BES - Soil Toxicity Testing Results for Durasoil - One Definitive Bioassay with the Earthworm

Nanette Malan Lake, Laboratory Manager; David Block, Laboratory Director
2005-09-09
Block Environmental Services, Inc.

BLOCK ENVIRONMENTAL SERVICES

2451 Estand Way

Pleasant Hill, CA 94523-3911 (925) 682-7200 FAX 686-0399

 

Soil Toxicity Testing Results for Durasoil ™

One Definitive Bioassay With the Earthworm Eiseniafetida August 2005

 

Prepared For: Chad Falkenberg Soilworks, LLC

681 N. Monterey St., StelOl Gilbert, AZ 85233-3818

 

 

 

BES Sample # 22382

 

 

 

Prepared By:

Block Environmental Services, Inc.

2451 Estand Way Pleasant Hill, CA 94523-3911

(925) 682-7200

September 9, 2005

 

 

David Block Laboratory Director

Nanette Malan Lake Laboratory Manager

 

 

  1. 1.   INTRODUCTION

 

The Federal Water Pollution Control Act Amendments of 1972 (PL 92-500), the Clean Water Act (CWA) ofl977 (PL 95-217), and the Water Quality Act of 1987 (PL 100-4) explicitly state that it is the national policy that the discharge of toxic substances in toxic amounts be prohibited. Toxicity to aquatic life is one of the criteria used to gauge the hazardous potential of a discharged product or waste.

 

The Soilworks LLC product Durasoil™ is designed to mitigate dust formation and increase soil stabilization following product application to slopes and roads. The following testing is designed to address the toxicity ofDurasoil™ to terrestrial invertebrates present in the soils where Durasoil™ is typically applied.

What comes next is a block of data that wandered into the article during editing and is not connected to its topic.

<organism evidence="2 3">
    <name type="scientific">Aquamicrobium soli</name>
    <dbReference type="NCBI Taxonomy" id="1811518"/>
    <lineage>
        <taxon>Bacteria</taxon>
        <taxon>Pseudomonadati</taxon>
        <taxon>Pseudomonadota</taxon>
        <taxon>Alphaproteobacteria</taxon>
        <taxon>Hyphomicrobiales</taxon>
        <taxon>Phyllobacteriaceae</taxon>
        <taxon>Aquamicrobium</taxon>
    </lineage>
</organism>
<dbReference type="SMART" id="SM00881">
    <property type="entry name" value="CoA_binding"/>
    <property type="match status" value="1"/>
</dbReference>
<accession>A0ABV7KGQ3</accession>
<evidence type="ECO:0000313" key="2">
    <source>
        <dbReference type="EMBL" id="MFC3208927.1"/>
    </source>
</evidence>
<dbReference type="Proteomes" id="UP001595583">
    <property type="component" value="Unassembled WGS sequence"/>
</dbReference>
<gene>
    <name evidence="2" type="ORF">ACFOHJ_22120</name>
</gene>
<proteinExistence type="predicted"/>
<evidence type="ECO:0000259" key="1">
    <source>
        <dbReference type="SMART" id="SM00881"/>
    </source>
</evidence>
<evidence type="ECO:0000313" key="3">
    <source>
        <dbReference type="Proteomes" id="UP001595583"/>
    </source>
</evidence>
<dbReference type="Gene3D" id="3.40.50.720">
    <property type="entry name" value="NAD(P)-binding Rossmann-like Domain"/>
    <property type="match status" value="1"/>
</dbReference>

To address the soil toxicity of Durasoil™, Block Environmental Services (BES) has conducted a 14-day soil bioassay using the red earthworm Eisenia Jetida. The bioassay was performed by exposing E. fetida to soils treated with increasing concentrations of Durasoil™ and a negative control. A pristine synthetic soil conforming to ASTM specifications was used as both the negative control soil and the soil matrix for Durasoi}TM product applications. This report describes the procedures used and the results obtained for the toxicity test initiated on August 17, 2005.

 

BES is an Environmental Laboratory Accreditation Program certified laboratory (#1812).

 

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  1. 2.    MATERIALS AND METHODS

 

 

2.1             SAMPLE COLLECTION AND HANDLING

 

2.1.1      Sample Collection and Handling- The sample was received at the BES Laboratory on July 25, 2005 and kept at ambient room temperature for the duration of the study

 

2.1.2      Soil preparation - The ensure a pristine soil was used for toxicity testing, a synthetic soil was prepared as described in ASTM E 1676 A2. (Standard Guide for Conducting Laboratory Soil Toxicity or Bioaccumulation Tests with the Lumbricid Earthworm Eisenia Fetida). On a dry weight basis the soil consisted of 70% silica sand, 20% silt/clay (Kaolin) and 10% organic matter (peat moss).

 

Prior to product application, the soil was hydrated to a 45% moisture content with de-ionized water. Durasoil™ was then added to soil aliquots at concentrations equivalent to a product application rate of 1 gallon per 20 square feet , 1 gallon per 35 square feet, and I gallon per 50 square feet of soil.